Be a part of a unique online community that connects post production professionals and film academics worldwide.
You'll have access to personalize your news feed, access to Live Post Talks and much more. Contribute to the community by posting interesting post production content.
Gordon sits down with film editor Affonso GonÃ§alves to discuss his recent work on the film Carol. Affonso's work includes True Detective, Beasts of the Southern Wild, and Winter's Bone, among many other amazing shows and films. You can see the full transcript for this interview on Aotg.com.
The Cutting Room: I'm wondering if you can tell me first how you got involved with this film cause from what I've researched it was a huge undertaking to get it out of development and into pre-production so I was wondering how did you get involved with this project.
Affonso GonÃ§alves: I had worked with Todd on Mildred Pierce, on the HBO mini series so I was already hoping to work with him again and we really got along. It was a great experience, so he called me one day and says that he got this job and I think by the time he contacted me the thing was, I think it was at the tail end of everything then it just went very fast for him to start directing, shooting, and start cutting. So it was pretty fast. I think I want to say that he got in touch with me in November and by March I was cutting so...
The Cutting Room: Oh Wow...
Affonso GonÃ§alves: For, my end it actually came about very fast.
The Cutting Room: You said you worked with Todd before on on Mildred Pierce and I'm wondering how your relationship evolved from that experience to help you in this project?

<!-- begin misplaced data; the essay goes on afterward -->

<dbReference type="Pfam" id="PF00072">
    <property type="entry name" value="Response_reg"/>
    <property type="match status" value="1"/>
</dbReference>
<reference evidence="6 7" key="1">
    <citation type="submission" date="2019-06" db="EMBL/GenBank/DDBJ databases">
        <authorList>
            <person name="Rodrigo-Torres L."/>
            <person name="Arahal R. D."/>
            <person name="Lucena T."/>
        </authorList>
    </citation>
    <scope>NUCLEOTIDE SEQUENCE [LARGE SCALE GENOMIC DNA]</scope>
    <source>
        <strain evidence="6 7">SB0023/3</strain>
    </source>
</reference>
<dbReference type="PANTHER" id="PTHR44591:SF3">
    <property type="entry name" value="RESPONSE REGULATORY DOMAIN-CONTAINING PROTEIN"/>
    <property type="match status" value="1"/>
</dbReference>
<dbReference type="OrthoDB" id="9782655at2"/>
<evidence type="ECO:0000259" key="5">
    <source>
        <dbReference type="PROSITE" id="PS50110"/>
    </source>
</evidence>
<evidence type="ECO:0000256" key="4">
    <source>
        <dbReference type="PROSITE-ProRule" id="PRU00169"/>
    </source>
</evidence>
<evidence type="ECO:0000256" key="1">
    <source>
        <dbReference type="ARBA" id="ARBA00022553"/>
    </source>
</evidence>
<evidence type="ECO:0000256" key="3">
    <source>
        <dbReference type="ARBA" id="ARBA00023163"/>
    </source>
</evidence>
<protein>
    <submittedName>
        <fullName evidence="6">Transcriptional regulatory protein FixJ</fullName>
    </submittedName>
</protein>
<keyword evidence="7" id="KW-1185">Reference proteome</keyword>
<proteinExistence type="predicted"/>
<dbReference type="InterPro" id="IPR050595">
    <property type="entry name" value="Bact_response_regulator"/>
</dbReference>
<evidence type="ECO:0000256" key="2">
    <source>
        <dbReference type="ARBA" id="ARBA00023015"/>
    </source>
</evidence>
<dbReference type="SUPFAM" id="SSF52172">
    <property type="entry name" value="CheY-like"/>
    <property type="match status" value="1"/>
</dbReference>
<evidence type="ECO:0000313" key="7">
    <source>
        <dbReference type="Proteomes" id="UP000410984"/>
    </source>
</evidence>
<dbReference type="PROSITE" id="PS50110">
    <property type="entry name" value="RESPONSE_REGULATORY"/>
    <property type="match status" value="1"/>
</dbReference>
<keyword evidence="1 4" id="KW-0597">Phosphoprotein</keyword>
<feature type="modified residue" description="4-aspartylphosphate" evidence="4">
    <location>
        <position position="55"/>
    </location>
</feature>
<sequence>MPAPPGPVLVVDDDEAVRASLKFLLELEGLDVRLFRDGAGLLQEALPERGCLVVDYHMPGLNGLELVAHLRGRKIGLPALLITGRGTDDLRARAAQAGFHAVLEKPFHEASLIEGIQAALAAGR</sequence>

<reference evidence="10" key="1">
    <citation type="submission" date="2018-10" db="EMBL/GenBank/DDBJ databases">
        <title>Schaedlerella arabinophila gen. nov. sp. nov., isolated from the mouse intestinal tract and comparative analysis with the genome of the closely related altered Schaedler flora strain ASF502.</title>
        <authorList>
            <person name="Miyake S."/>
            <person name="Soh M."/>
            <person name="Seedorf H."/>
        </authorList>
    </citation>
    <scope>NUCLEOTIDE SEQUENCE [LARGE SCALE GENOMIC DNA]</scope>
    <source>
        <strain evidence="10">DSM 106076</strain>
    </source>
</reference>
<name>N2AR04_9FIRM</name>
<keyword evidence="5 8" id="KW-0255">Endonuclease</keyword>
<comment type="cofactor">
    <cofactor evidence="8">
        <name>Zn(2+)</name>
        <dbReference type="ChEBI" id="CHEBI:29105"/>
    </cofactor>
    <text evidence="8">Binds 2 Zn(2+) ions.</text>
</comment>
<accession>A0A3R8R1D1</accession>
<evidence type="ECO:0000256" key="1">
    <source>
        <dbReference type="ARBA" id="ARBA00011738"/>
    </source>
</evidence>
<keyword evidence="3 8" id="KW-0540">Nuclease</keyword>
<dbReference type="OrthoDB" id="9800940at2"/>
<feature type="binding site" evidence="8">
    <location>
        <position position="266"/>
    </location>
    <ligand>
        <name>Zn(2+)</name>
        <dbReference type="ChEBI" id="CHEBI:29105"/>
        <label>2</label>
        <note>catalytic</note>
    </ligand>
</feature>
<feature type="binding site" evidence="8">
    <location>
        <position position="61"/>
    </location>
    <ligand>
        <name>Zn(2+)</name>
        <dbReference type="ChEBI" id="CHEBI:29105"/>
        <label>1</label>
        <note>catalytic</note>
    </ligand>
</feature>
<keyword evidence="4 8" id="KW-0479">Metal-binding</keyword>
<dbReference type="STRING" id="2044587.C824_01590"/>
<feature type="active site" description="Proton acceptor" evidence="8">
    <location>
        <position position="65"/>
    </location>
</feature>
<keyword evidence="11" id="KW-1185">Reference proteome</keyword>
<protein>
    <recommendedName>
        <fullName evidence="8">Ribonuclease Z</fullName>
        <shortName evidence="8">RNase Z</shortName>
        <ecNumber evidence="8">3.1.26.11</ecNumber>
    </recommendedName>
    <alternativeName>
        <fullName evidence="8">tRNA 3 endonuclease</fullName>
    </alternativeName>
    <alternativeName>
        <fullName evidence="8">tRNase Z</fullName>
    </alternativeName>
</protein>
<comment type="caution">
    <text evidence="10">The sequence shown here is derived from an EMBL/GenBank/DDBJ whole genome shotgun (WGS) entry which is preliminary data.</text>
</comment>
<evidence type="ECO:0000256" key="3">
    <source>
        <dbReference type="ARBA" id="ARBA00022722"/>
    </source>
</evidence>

Affonso GonÃ§alves: Well quiet a lot because on Mildred Pierce there were two editors, myself and a another editor Camila and it was a five episode mini series. I did three episodes and Camila did two but I stayed till the very end. I stayed through the mix and the whole process so on this one it was just me and Todd and you know in an odd way it was almost the same amount of time we had on Mildred Pierce we had on this. Mildred Pierce was quiet a fast turn around. It's just a a such a great pleasure working with him. It's so amazing just to interact and to see... I knew some of the things that he liked because of our previous experience together so it just deepened the relationship and there's something about editing that's not just... the collaboration is not just the creative thing but there is a social aspect that we became closer as friends too which is quite great, you know.
The Cutting Room: One of the things I noticed when I was watching this film and I hope I sort of explain this properly. It it might sound a little confusing but there's a lot of tracking movements or a lot of panning and following characters with the camera. Shots like that in and of themselves have their own pacing or timing and I'm wondering how you you use the pacing and timing from the movement of the camera or the following the actors ... How did you work with that to create the pacing in the overall scenes or even the overall film?
Affonso GonÃ§alves: A lot of it is the way Todd is directing the actors and directing the way they move and moving the camera with Eddy (Edward Lachman), the DP, how Eddy is setting the camera it kind of informs me how the the pace is gonna work. But so much of it too, is the way the actors are moving within the frame, so in the beginning of the film where it's more about the falling in love part, the tentative part, the sort of tension of not knowing what the other person feels and you use and try to build tension and try to create a different pace and rhythm from the second act when finally their love is consummated but then it breaks because of everything that happens. The sizes change, the rhythm changes, the pace changes, so I'm just trying to ... I do follow movements and movements of actors and movements of the camera but in this case and in case of Carol specifically I was trying to follow how detailed and how rich the performance of both Cate and Rooney were giving me. A lot of times things happen and the lines are delivered and things are done but then there's an extra walk or an extra move or an extra look and stuff like that I wanted to play with.